I recently decided to experiment with Windows Azure, and here are some lessons learned about running WordPress on Windows Azure. I wish I’d known these things before I started.
- Getting an install of WordPress on Windows Azure is as simple as they say it is. Moving an existing site over to it can be challenging.
- One thing they do not tell you – while you can run up to 100 Azure Websites, which could be WordPress, on a reserved Azure instance, you only get 1 MySql Database. As in one for the whole account. The one you do get seems to be very nice. When I first discovered this I almost scrapped the idea, but then I came across this blog post on using one MySql database for multiple WordPress accounts. All you have to do is change the line
$table_prefix = ‘wpGP_’;
and you’re all set
- You cannot change the maximum upload size – it is set at 2 megs and that is all you get. Since you are more less running in shared environment, that is not a bad thing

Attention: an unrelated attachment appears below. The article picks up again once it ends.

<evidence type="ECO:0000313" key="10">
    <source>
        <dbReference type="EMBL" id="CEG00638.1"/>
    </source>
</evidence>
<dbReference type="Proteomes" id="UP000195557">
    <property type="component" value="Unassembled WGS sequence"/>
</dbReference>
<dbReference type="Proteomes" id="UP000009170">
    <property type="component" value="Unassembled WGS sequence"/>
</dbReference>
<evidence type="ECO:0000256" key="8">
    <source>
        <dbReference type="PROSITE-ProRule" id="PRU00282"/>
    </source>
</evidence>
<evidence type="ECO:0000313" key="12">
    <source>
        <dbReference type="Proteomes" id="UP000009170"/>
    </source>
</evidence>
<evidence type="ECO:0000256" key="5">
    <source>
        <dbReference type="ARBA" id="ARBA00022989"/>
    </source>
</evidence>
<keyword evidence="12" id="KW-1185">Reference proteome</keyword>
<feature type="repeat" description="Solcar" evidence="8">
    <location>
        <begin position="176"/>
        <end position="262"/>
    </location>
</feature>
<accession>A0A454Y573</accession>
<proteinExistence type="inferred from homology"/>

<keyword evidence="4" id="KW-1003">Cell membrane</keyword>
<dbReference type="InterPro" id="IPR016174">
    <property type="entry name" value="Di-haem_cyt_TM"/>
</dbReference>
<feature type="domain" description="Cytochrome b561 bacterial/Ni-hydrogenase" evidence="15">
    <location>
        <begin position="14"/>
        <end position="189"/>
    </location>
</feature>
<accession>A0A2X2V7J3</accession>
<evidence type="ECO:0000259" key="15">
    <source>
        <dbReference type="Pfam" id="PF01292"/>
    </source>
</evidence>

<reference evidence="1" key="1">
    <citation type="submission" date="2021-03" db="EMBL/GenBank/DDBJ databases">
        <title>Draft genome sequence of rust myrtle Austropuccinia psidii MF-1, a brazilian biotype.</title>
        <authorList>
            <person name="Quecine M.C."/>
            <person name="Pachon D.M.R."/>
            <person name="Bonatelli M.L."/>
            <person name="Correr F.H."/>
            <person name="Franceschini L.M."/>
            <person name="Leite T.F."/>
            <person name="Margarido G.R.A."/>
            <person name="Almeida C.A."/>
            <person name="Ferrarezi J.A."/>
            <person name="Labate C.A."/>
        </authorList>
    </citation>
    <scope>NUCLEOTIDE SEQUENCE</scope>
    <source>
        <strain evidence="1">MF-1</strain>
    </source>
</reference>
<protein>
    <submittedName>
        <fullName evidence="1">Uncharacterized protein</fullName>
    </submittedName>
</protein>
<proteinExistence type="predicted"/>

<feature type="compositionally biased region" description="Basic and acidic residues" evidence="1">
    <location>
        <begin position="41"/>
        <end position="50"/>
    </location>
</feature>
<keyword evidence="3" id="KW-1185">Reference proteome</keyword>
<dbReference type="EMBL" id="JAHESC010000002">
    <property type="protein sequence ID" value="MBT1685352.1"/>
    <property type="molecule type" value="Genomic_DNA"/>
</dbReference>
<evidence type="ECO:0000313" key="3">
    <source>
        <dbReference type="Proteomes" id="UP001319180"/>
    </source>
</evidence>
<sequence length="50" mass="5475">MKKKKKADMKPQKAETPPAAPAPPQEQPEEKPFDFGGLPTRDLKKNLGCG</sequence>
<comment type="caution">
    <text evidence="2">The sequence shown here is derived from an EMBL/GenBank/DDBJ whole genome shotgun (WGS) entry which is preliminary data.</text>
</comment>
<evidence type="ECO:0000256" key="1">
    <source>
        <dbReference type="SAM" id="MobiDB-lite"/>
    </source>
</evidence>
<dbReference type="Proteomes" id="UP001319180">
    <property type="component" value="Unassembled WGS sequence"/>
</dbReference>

- However, I was moving my personal blog, which has been running for over seven years, and my initial import file was 14 megs in size. I fixed this by splitting the 1 xml file into 19 xml files. Tedious, but not difficult.
- Once all of the posts were in place it was a simple matter of migrating plugins and settings. Quite frankly I was thrilled with the performance and responsiveness.
All good so far, but then I ran into the largest problem, specifically CNames. Windows Azure uses CNames for EVERYTHING, which should not be a problem, but I hadn’t gotten around to moving that domain off of GoDaddy yet. While it was easy to add a CName for www.moodyloner.net, it was NOT possible to add a CName for moodyloner.net. This seems to be by design on Godaddy’s part. I’m not sure why. You can add a redirect of the domain in addition to changing the CName which is what I did. Then you wait for two hours.
About a half hour in I lost my patience and moved the DNS over to Zonomi. I was able to set everything up about five minutes and now I have a happy, responsive blog in the cloud.
Final thoughts about running WordPress on Windows Azure
I really like it. The site is nice, fast, and responsive. The permissions are configured properly out of the box and, now that I know all of these caveats, setting everything up should be easy going forward.